A royal rebranding: tips for Harry and Meghan
Post by Simon Gore, Managing Partner and Head of Visual Identity & Naming.
The Duke and Duchess of Sussex (Prince Harry and Meghan Markle) are about to start a rebranding process, as they can no longer use their ‘Sussex Royal’ brand after stepping down as senior royals (1).
This is an exercise with high stakes, given the equity they have managed to build in their brand since registering ‘Sussex Royal’ as a trademark in June 2019 (2), for items including clothing, stationery, books and teaching materials. The @sussexroyal Instagram page has already amassed 11.2m followers, catching up with the Duke and Duchess of Cambridge’s @kensingtonroyal, and well ahead of @theroyalfamily on 7.5m.
Here are a few strategic branding tips for the couple and anyone else who is planning to demerge their brand from an established firm.
1. Forge a motivating purpose
Before they contemplate a rebrand, Harry and Meghan need to clarify a purpose in life to inspire and guide their ‘progressive new role’. Having recently undertaken such an exercise on our annual retreat, myself and the brandgym partners can thoroughly recommend this approach to define your purpose and to develop focused action plans for the years ahead. We posted on this subject here.
Some clues on what might fuel this purpose come from the three objectives on their website : supporting Community, serving the Monarchy and strengthening the Commonwealth.
2. Remember what made you famous
Armed with an inspiring personal purpose, Harry & Meghan need to undertake an honest 360º review of the nascent ‘Sussex Royal’ brand:
- Look back at what made them famous: Princess Diana, being Royal, the Sovereign Grant, Invictus Games, feminist icon, Suits TV show etc.
- Look forward to harness emerging trends: sustainability, mental health, women’s rights, diversity, inequality etc.
The need for clarity and consistency is shown by the couple’s rather contradictory approach to sustainability: being overtly supportive of climate change activism on one hand, and being flight shamed on the other for flying long haul for pleasure.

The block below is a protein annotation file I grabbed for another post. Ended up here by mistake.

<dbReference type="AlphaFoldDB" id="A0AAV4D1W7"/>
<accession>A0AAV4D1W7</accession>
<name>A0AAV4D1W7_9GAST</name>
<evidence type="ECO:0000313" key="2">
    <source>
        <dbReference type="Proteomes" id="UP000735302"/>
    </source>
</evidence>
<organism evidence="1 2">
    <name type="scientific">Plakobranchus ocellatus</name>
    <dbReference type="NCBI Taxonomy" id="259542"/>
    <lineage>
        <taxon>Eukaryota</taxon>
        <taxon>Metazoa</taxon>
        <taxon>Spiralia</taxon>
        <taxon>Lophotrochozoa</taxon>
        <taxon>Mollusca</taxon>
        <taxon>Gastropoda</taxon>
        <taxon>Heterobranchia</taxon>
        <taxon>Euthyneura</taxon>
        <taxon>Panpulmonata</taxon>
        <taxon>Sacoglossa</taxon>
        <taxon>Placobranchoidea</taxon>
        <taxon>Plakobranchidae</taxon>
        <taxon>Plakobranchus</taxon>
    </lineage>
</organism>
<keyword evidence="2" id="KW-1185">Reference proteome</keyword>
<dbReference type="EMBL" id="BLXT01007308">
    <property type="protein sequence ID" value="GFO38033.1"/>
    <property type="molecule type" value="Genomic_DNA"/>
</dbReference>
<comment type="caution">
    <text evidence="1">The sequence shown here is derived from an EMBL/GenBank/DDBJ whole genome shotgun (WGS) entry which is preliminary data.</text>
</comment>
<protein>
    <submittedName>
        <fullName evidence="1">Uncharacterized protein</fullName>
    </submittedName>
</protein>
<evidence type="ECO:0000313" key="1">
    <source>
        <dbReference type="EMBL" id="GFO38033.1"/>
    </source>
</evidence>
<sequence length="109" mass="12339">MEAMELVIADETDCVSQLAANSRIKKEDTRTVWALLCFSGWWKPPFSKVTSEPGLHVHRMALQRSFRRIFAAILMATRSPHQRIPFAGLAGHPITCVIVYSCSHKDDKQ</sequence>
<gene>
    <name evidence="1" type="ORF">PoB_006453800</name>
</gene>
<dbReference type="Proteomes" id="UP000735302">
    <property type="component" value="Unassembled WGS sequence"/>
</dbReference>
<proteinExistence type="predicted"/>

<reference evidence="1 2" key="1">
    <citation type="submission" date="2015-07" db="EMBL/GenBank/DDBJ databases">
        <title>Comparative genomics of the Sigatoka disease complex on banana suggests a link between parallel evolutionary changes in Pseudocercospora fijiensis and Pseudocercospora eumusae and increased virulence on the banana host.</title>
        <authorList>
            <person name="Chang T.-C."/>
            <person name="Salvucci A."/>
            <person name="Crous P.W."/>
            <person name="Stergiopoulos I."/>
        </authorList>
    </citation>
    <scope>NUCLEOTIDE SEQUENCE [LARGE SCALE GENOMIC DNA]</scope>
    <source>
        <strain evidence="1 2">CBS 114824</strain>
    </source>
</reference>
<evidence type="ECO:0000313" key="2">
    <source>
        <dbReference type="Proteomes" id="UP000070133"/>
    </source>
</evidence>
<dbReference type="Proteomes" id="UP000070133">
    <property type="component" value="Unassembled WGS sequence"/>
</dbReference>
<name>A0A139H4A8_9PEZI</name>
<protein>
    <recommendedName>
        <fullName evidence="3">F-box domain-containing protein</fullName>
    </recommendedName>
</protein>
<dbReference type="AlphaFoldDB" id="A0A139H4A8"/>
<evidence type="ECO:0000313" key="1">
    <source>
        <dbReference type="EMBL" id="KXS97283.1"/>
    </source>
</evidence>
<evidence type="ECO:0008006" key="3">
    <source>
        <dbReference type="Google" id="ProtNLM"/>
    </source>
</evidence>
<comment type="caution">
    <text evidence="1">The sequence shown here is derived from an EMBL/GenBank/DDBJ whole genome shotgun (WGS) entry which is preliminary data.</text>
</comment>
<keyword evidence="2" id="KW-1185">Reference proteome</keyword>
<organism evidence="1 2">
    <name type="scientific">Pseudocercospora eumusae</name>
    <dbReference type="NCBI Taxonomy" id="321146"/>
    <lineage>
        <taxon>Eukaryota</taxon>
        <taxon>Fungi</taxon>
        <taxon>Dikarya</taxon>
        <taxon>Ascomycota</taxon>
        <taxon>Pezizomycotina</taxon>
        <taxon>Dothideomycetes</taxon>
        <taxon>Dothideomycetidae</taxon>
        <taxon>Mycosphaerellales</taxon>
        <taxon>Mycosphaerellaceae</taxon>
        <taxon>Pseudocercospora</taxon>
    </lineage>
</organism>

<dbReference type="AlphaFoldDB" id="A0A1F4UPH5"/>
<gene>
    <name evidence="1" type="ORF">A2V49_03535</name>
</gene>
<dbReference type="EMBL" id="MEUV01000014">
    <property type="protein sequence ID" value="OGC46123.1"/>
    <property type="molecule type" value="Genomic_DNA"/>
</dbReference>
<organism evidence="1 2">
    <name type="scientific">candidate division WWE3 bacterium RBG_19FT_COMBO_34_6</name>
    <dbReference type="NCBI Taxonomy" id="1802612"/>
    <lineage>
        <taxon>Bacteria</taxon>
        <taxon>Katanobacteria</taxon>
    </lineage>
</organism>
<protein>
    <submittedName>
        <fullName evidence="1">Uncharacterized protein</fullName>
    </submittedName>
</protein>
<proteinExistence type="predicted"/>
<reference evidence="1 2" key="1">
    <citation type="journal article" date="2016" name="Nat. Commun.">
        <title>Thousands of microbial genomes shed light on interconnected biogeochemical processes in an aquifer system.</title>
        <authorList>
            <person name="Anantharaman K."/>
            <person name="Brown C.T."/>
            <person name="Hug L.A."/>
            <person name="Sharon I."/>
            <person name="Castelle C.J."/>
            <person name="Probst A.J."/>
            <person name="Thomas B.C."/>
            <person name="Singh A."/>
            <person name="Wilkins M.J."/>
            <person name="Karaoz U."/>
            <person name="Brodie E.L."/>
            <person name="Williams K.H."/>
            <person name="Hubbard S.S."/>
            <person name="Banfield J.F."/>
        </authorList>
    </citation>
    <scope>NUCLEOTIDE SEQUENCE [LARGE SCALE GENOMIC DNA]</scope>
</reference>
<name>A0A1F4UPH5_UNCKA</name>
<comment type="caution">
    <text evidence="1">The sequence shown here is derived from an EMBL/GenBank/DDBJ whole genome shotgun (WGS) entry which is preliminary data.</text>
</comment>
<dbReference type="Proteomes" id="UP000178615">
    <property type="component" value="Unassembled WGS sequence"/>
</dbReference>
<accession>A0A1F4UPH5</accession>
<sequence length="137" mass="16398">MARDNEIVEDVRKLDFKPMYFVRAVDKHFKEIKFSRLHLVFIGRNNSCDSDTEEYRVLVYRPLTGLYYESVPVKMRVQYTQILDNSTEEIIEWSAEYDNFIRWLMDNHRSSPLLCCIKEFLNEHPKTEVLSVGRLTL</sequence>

3. Drive distinctiveness
In their post-Royal phase, Harry & Meghan will need to drive distinctiveness versus their ‘direct competition’ from the remaining Royal Family. In particular, Prince William and Princess Catherine (the Cambridges) will only grow stronger as their family grows, they move closer to the Crown and the Monarchy becomes more concentrated around fewer members.
Harry & Meghan will also face more indirect competition from across the globe. Greta Thunberg and a whole younger generation of climate change activists are lining up as more committed, vocal and consistent torch bearers of this growing movement.
The couple already have plenty of emotionally engaging content to draw on, in the form of exclusive photos, video clips, and stories, which are key to attracting and keeping their increasingly demanding audience. However, as Harry & Meghan age, will they be prepared to push their untitled son, Archie and any other offspring they have, into the lucrative limelight?
4. Finally, choose an effective brand name
Choice of brand name is one of the most significant decisions taken during brand development as we posted on here. The brand name is a critical bit of ‘distinctive memory structure’: it identifies, communicates, protects and legalises the brand, and acts as a focus for considerable marketing and capital investment. And with such a high profile rebrand, choosing a new name becomes a stiffer challenge.
The couple should explore a range of different options. Do they keep things formal with ‘The Foundation of the Duke and Duchess of Sussex’? Or should they reach across the world with a ‘Sussex Canada’? Or go Spotify-style with ‘Hazza & Meg’?
In conclusion, rebranding is a challenging and potentially risky exercise. Your chances of success will be improved by taking a strategic approach, rather than jumping straight into naming and logo discussion.
As for Harry & Meghan, my prediction is that their rebrand will be successful. Check back in 12 months time for an update!
1. Evening Standard, 19.2.20
2. UK Intellectual Property Office, 20.2.20